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We systematically reviewed all meta-studies of financial inclusion - this is what we found

By Maren Duvendack and Philip Mader 

The impacts of financial inclusion and microfinance in developing countries have been hotly debated for many years. With so many systematic reviews having been published over the last decade, it is hard for anyone to keep an overview, let alone come to a summary conclusion. With this systematic review of reviews, we sought to address this issue.

Financial inclusion programmes aim to increase poor people’s access to financial services such as credit, savings, insurance and money transfers to allow them to grasp opportunities, mitigate shocks, and ultimately escape poverty. This sounds good in principle, but we found that the evidence on whether these impacts occur is very unclear.

Our study reviewed other meta-studies (systematic reviews and meta-analyses), which used both qualitative and quantitative synthesis approaches, to examine the impacts of different financial inclusion interventions on a range of economic, social, gender and behavioural outcomes. We identified a total of 32 relevant meta-studies, but data quality concerns led us to narrow the dataset to 11 high-quality studies.

Our review found that impacts of financial inclusion, where they occur, are indeed more likely to be positive than negative. However, the effects vary, they often mixed (positive for some, negative for others), and above all, do not appear transformative in scope or scale. The effects of financial services on women’s empowerment appear to be generally positive, but they strongly depend upon elements of programmes that are often unrelated to the financial service itself. For instance, education about rights, delivered in the context of financial inclusion, or membership in a regularly-meeting group have clear empowering effects, but financial services themselves do not.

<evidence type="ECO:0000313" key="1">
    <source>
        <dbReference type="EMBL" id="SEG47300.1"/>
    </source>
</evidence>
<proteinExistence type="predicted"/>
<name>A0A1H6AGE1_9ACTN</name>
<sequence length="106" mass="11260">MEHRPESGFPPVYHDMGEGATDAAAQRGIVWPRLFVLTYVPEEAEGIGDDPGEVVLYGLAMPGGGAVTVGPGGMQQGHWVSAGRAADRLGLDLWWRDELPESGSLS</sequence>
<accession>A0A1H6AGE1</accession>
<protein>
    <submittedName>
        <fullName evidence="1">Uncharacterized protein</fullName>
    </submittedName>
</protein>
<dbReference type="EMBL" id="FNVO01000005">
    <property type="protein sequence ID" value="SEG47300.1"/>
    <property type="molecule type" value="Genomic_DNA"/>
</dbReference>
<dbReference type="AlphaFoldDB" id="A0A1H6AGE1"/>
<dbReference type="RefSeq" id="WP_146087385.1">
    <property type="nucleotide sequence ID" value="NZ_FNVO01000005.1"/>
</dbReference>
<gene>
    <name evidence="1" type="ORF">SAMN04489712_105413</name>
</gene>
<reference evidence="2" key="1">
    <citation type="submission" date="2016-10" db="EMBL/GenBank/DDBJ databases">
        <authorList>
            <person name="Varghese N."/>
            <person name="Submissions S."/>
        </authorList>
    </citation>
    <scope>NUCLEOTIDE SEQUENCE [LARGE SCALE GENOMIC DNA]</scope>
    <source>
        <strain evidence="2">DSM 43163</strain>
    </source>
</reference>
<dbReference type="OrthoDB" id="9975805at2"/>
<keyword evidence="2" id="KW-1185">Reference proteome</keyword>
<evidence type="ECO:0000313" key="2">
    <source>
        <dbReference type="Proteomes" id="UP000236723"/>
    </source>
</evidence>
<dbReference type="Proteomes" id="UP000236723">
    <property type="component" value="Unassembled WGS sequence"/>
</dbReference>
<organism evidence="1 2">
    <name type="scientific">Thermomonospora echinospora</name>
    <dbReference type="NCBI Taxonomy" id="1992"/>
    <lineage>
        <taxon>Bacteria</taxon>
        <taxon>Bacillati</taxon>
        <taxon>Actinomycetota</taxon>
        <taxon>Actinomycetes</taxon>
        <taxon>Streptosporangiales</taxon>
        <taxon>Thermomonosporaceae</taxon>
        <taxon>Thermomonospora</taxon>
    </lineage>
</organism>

Overall, we find that the effects of financial inclusion on core economic poverty indicators such as incomes, assets or spending, and on health status and other social outcomes, are small and inconsistent. Moreover, there is no evidence for positive impacts driven by behaviour changes, despite behavioural interventions in financial inclusion having received much policy attention in recent years.

There is a silver lining: Access to savings opportunities has a fairly small but much more consistently positive effect than other financial services. Moreover, savings bear fewer downside risks for clients than credit, which can lead to over-indebtedness. Talk about a savings "revolution" is too strong, but clearly, savings do some good and little harm.

What have we learnt?

  1. Not all high-level evidence is strong evidence; the meta-study evidence we found had numerous weaknesses.
  2. The boring truth about financial inclusion is: It is not transforming poor people's lives, and it does not have macro-level effects on low- and middle-income countries.
  3. Working at this high level of systematisation generates a whole set of unique methodological challenges.

The authors' recent systematic review, "Impact of financial inclusion in low- and middle-income countries" is the first review of reviews published by the Campbell Collaboration. You will find it in our online library, together with a two-page plain language summary PDF: access it here.

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